“Take that out and it becomes hollow, it can do strange things to good players.”
Le Saux’s point was that his Mallorca side could draw on their recent experience in lower divisions when they hosted Barcelona. They might have lost 6-0 but it is an interesting thought for those teams who have large and vocal home support.
No crowd means more gimmicks for armchair fans
The world is watching. That is what we have seen from the Bundesliga and then La Liga. With the English Premier League being the world’s most popular domestic league and a largely captive audience, we can expect to see more people tune in.
That will be aided by English fans being able to see all 92 games left of the season, with 33 on free-to-air television for the first time. That is not the only first – the BBC will show its first ever Premier League games and broadcasters are allowed to show the 3pm kick-offs that are usually blacked out.
The English Premier League has announced a number of new measures to create an atmosphere for games. Perhaps the oddest is that the “audio from the coin toss will now be captured live”, but it is not alone.
Background noise from video games will be broadcast, music at key moments (such as goals, kick-offs and substitutions) and a camera solely for celebrating players.
Tunnel cameras will also feature, as will rainbow flag dressing in all stadiums. Spanish La Liga games have been broadcast with a “crowd” created by EA Sports and Media Pro, while the Bundesliga has created an audio carpet from previous meetings between the teams.
Subs (and late goals vital)
Clubs now are allowed to use five subs not three, which has so far proved important (almost certainly in tandem with the fact that players are tiring at rates much closer to the start of the season than the middle of it).
Substitute Erling Braut Haaland scored in the 95th minute for Borussia Dortmund as they won 1-0 last week but it was not the only late goal in the Bundesliga, and there were several in Spain – three in the last five minutes in a 2-2 draw between Real Betis and Granada.
Ander Herrera, whose domestic season is over after the French Ligue 1 was called off in late April, will be watching on as PSG prepare for their Uefa Champions League quarter-finals pencilled in for August.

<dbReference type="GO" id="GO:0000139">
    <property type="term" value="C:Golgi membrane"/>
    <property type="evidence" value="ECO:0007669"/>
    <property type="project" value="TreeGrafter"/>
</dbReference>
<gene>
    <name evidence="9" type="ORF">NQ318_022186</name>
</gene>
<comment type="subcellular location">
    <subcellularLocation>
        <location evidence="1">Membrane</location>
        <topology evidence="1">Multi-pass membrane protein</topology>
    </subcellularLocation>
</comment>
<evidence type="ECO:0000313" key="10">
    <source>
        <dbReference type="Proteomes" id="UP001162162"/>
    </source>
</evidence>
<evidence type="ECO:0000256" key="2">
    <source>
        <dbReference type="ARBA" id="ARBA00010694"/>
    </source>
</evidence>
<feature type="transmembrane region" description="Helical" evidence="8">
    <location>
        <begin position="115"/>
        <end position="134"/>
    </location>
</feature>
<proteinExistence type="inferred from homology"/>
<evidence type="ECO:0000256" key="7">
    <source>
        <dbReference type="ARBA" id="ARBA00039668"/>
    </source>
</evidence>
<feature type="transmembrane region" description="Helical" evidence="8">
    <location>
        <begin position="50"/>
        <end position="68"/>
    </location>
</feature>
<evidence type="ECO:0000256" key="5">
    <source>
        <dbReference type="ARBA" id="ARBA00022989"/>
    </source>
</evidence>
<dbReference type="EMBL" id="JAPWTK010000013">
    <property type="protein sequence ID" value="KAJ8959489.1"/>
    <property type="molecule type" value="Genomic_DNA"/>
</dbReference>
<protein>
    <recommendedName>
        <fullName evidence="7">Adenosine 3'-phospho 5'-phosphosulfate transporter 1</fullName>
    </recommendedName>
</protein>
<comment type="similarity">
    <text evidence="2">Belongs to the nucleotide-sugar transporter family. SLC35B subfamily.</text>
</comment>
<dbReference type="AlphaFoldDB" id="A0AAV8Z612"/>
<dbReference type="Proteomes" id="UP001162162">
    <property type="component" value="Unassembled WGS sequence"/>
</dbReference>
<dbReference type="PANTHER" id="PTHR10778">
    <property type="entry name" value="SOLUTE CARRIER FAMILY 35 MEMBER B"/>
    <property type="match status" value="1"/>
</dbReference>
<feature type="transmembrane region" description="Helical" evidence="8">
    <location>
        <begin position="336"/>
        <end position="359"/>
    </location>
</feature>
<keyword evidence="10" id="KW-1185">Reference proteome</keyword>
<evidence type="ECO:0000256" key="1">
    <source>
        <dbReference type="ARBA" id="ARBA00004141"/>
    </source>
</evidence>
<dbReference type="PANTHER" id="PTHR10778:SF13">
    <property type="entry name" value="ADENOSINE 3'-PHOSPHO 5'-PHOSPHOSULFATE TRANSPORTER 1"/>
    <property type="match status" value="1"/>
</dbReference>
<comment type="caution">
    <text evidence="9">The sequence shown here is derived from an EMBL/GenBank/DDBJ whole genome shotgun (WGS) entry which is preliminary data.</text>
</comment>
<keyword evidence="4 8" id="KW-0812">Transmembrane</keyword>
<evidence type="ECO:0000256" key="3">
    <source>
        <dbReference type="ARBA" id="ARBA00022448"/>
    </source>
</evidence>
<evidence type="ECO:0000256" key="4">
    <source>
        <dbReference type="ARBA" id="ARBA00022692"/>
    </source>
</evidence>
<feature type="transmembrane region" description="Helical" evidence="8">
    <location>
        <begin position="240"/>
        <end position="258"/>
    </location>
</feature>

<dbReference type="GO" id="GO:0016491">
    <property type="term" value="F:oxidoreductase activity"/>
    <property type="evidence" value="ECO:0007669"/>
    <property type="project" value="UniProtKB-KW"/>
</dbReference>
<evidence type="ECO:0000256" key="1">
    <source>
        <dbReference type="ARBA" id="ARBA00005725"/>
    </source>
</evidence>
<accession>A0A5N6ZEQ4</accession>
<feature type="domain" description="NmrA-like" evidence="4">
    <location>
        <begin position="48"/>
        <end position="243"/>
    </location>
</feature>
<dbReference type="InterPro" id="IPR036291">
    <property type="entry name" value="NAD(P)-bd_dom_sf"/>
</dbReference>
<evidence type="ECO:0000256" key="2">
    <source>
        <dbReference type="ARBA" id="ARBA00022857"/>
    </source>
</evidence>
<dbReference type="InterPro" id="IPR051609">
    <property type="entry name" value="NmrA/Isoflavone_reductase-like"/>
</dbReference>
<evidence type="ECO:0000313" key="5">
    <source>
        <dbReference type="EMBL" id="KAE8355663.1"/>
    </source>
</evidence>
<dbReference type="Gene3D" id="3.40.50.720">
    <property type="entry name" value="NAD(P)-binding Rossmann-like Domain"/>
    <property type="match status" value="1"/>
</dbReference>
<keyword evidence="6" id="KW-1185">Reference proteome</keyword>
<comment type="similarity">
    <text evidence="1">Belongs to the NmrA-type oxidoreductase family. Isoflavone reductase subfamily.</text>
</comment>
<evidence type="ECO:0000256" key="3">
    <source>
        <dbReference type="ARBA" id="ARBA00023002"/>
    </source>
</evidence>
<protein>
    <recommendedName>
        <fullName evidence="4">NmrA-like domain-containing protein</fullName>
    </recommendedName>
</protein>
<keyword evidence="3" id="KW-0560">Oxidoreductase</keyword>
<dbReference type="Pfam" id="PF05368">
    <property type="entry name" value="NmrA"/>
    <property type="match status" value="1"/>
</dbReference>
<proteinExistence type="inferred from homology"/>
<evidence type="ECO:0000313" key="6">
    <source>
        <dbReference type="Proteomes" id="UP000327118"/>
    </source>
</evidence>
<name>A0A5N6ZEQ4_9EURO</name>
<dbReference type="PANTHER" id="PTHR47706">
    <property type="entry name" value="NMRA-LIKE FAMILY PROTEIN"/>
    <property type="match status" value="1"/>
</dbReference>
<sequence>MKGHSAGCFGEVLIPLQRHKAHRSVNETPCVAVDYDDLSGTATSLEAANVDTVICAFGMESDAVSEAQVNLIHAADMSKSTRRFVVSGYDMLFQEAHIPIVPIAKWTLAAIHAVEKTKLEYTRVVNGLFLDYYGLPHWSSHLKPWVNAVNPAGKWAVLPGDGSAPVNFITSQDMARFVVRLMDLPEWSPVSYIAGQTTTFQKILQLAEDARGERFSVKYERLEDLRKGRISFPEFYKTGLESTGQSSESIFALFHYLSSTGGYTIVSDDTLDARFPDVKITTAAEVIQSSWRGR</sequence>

The Basque midfielder told Andy Mitten for The Athletic website what he expects to see: “It is going to be a new sport. I think more penalties will be scored than before. When you train penalties, you normally score, but in the game it is a different pressure because of the fans.”
Conversely, Augsburg’s Florian Niederlechner blamed his failure to convert from the spot against Cologne on the lack of fans.
“Usually, I hit it to the right corner but I heard a comment [from an opponent] because of those damn ghost games,” ESPN reported. A goal would have put them 1-0 up, instead the June game finished 1-1.
“He shouted to the keeper to remember where I always aim at. And that led to me changing my mind. That was a huge mistake. I let myself be influenced by it.
“I have often been the hero, but today I am the fool.”
This will be most noticeable when cup football and the possibility of shoot-outs return.
Better, fairer refereeing
Spanish journalist Guillem Balague noted on Twitter that La Liga’s return brought a change in the behaviour of players towards officials.
“There is less conflict, less protesting to referees. Their decisions are better accepted. Players that need fans to put pressure to refs, are being more shy. As a consequence, refs’ decisions are fairer,” he wrote.
The statistics from Germany also back this up, which Wilson pointed out in The Guardian. Yellow cards for home teams have increased with the referee unable to be swayed by a baying home crowd.